When a relationship ends, it is of course upsetting for the couple involved. If they have children however, the impact on them is also significant. Understandably, children can often feel that their life is being changed and decisions are being made which affect them, but that they have no control over.
A recent case: Mr D and Mrs D has drawn the attention of family law practitioners recently, as when the judge made the decision as to where and with whom the children were going to live, he took the unusual step of writing a letter to the children directly.
In this case, agreement could not be reached between the parents and so the judge had to decide whether the children were going to relocate to another part of the country, and what the arrangements for spending time with their parents would be.
That can be particularly difficult for children, as a decision is being imposed on them. In this case in fact the judge had made a decision which went against the stated wishes of the children. In order to help them understand what was going to happen and why the decision had been made, the judge penned a letter directly to the children.
This judge’s example serves as a reminder to parents and professionals alike, that it is always worth thinking about how children can be included and given some agency within discussions about separation, without involving them in a way that is too adult.
Involving children in the decision-making process
If parties are in Court proceedings, the judge must take into account the wishes and feelings of the children, in accordance with their age and maturity. The way these views are most often communicated is by the children talking to a Cafcass officer, a Court social worker who will prepare a report about what should happen and include the views of the children. This does not mean that what the children say will necessarily go, as can be seen in Mr D and Mrs D where the judge decided what was best for the children was not the same as what they wanted to do. However, it is important for the children to feel heard, particularly older children who will be more aware of what is going on.
There have been other ways that children have been able to be included in proceedings. With older children, there are some cases where it is appropriate for a child to write a letter to the judge setting out their views directly. In the occasional case, a judge has said they will speak to the child to help explain the decision. In more complex cases or whether there is a high level of conflict between the parents, it is possible to join the children to the case as a party. They can either be represented by a solicitor via a guardian who sets out what is in their best interests separate from the parents, or if they are old enough and wish to, they can instruct a solicitor directly. Again this does not mean what they want will necessarily be best, but it ensures their wishes and what is right for them is kept in the forefront.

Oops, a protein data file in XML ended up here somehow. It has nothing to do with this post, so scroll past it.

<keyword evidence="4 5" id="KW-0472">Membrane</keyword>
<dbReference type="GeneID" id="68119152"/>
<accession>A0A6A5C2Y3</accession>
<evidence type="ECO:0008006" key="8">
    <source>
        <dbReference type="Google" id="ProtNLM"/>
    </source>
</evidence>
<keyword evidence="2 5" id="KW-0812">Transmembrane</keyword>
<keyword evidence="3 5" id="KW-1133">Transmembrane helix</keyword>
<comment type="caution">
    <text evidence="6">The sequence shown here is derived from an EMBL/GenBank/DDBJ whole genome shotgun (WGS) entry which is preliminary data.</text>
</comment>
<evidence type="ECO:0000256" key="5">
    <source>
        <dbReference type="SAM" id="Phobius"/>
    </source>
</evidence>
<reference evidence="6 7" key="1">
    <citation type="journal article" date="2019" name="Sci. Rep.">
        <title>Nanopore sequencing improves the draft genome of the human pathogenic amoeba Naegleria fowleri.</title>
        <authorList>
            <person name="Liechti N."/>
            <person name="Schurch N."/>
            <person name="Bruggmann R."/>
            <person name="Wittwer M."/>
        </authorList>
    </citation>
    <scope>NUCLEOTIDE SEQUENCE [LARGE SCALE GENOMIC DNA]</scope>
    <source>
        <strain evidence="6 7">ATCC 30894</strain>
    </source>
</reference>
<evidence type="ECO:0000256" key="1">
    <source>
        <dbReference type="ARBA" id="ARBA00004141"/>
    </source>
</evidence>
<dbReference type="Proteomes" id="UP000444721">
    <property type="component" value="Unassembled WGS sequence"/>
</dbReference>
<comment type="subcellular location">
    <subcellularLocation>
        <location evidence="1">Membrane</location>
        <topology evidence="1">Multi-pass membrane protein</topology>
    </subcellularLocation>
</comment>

All of the above are ways to involve children when the case is in proceedings. However where possible, avoiding Court can often be the best outcome for the children. If the parents are able to agree matters then that will generally mean they can co-parent more effectively from the start, which is important for the children. In those cases, it is still possible to consider the wishes of the children, without making them feel like they have to make decisions.
Child inclusive mediation
One possible way to allow children to have a view on this is child inclusive mediation. If you are going through mediation to help to agree to plan going forward, then you could consider involving your child. This does not mean that they sit in the room (or Zoom) with you and take part in the discussion. Instead, you will agree with the mediator the kind of issues that might come up. They will then talk to your child about the issues and get their views. These can then be fed back into your mediation sessions to help ensure you address things your child might be concerned about.
If you have managed to reach agreement without Court and without the input of professionals, you can still consider how to ensure your child feels heard.
Explaining to your children that you and their other parent are splitting up is never easy, but it is usually best handled jointly or in a manner agreed with the other parent.
In the conversations that follow, it is important not to just ask them who they want to live with, or other questions that could put emotional pressure on them. Instead, you could ask your child what they are worried about and work with your ex-partner to come up with joint responses to reassure them and help them feel they are being listened to.
How we can help
Our specialist divorce solicitors can advise you on all legal aspects of getting a divorce or separation, including the best ways to agree on arrangements for children.
If you would like to discuss any of the topics discussed in this briefing, please contact a member of the team (Holborn office 020 3826 7526; Kingston office 020 3826 7527 or Putney office 020 3826 7520) or complete our enquiry form.